The Great SARS-CoV-2 Charade
The U.S. government continues to ignore the crucial role of American scientists, institutions, and companies in creating the virus that causes COVID-19.
By JOHN LEAKE
Author’s Note: The following is Chapter I in a four-part series about the true origin of SARS-CoV-2, the causative agent of COVID-19 illness. Because of the enormous amount of research that has gone into this series, including the analysis of thousands of pages of documents, we have decided to make the full content available only to paid subscribers. For only $5.00 per month, readers can access all of our reports and support our ongoing efforts to ascertain and report the truth of what is going on our confusing world. Thank you for subscribing.
Chapter 1: Background and Context
Chapter 2: Events Between 2015 and 2020
Chapter 3: Catastrophe, Coverup, and the Great Charade.
Chapter 4: Ending the Great Charade/ A New Path to Truth & Justice
CHAPTER 1: Background and Context
The 20th Century was marred by a series of disasters inflicted on mankind by the military-industrial complex of various nation states. These disasters were expressions of new technology and mechanized industry being applied to the perennial project of making war. Mankind has always been a tribal species, and competing tribes have always made war on each other. A million times more creativity and ingenuity have been devoted to the art of war than to the art of conflict resolution. Likewise, we are, naturally compelled by fulminations about the depravity of our competing tribes, while efforts to understand the world from their point of view seem feeble and boring. We are all, to some degree, addicted to drama and conflict. And so, as Plato famously remarked, “Only the dead see the end of war.”
As lamentable as this is, the story of the COVID-19 Pandemic marks a new chapter of human folly, arrogance, and hubris. The origin of the catastrophe lies in mankind’s understandable desire to eradicate infectious diseases through inoculation. In the American context, this ambition goes back to the great Puritan theologian and scientist, Cotton Mather, who was a towering figure in the early years of Harvard College and a vehement advocate of smallpox inoculation in the early 18th century. However, the sequence of events that culminated in the COVID-19 catastrophe begins with the Spanish Flu Pandemic of 1918.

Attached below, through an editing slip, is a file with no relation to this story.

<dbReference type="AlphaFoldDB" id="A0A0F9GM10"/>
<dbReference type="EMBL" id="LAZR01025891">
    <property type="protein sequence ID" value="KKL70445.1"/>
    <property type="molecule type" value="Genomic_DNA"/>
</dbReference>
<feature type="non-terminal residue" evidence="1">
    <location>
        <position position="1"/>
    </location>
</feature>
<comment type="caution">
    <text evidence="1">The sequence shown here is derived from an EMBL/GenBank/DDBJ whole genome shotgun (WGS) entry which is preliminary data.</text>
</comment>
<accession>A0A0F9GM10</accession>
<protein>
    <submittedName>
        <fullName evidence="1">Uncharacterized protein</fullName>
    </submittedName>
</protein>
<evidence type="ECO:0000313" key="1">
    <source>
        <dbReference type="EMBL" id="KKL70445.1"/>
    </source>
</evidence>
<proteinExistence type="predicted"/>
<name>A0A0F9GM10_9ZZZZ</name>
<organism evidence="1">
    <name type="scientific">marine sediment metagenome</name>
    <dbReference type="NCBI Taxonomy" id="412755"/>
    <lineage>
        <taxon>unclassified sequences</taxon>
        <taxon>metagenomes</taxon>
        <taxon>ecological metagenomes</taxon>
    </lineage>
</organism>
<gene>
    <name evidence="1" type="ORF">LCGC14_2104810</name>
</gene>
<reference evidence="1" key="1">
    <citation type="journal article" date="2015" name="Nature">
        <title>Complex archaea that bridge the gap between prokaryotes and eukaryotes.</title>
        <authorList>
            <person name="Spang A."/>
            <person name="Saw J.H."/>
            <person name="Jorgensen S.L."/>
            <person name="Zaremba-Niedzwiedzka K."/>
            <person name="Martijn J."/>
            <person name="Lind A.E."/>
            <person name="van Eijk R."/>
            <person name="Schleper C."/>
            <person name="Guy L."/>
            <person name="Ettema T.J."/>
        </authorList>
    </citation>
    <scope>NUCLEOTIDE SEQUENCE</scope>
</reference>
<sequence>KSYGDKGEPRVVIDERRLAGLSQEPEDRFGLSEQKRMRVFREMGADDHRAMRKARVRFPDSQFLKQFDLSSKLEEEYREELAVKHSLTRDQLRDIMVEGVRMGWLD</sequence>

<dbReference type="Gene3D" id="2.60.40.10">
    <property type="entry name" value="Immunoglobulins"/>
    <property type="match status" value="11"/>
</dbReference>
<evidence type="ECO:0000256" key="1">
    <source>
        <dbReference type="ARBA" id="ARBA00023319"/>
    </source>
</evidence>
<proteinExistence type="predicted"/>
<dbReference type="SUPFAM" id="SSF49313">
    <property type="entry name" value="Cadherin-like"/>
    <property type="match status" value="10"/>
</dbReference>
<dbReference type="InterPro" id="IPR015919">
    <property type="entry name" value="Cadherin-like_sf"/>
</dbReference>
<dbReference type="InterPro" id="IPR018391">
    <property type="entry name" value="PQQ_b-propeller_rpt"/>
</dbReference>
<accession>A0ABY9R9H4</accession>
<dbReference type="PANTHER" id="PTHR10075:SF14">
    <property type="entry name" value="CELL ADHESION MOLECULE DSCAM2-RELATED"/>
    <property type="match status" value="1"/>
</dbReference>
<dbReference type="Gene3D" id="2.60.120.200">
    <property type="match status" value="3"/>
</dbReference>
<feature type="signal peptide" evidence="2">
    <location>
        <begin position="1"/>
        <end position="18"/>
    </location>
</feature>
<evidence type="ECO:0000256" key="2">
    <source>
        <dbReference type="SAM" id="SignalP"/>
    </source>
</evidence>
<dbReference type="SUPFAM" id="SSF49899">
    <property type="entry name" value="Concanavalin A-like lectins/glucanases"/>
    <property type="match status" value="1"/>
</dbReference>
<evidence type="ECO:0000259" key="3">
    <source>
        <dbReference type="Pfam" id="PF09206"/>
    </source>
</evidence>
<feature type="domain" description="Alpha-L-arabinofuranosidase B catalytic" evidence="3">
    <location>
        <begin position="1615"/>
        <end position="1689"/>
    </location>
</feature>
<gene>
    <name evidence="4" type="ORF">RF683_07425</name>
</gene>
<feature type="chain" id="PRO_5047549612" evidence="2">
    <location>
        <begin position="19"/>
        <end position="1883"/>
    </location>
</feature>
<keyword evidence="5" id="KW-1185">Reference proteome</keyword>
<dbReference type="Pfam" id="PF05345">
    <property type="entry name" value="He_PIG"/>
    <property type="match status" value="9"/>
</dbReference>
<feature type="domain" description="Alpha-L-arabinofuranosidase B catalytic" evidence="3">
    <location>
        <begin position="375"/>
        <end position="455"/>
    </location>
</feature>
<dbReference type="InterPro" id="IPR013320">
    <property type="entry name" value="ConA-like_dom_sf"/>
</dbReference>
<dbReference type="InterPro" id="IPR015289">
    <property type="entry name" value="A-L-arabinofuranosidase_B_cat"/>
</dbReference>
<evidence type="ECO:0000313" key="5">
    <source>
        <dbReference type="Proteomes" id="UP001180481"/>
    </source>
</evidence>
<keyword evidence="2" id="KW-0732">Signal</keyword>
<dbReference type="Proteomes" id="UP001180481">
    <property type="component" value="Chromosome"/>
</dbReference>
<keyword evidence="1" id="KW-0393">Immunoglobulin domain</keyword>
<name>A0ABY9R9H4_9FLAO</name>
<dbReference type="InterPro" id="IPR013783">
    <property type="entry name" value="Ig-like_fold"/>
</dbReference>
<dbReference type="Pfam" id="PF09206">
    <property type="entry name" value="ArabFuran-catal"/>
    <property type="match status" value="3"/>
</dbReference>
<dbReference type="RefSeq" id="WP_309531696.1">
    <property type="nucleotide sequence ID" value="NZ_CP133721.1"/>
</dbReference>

I doubt we fully understand the multifactorial causes of the Spanish Flu. As Dr. McCullough and I recount in our book, The Courage to Face COVID-19, scientific understanding of the Spanish Flu was retarded by the opinion of the German bacteriologist, Dr. Richard Pfeiffer. Twenty years earlier he’d claimed that influenza was caused by a bacterium that he isolated from the noses of influenza patients in 1892—a bacterium that he named Bacillus influenzae. Pfeiffer, a close colleague of Robert Koch, made many important discoveries in bacteriology and immunology, so few scientists in 1918 were inclined to question his authority, even when they found no evidence that his bacillus was the causative agent. In 1931, the American virologist Richard Shope conducted experiments on swine that led him conclude that a virus caused the Spanish Flu (though the severe pneumonia was probably caused by a secondary bacterial infection).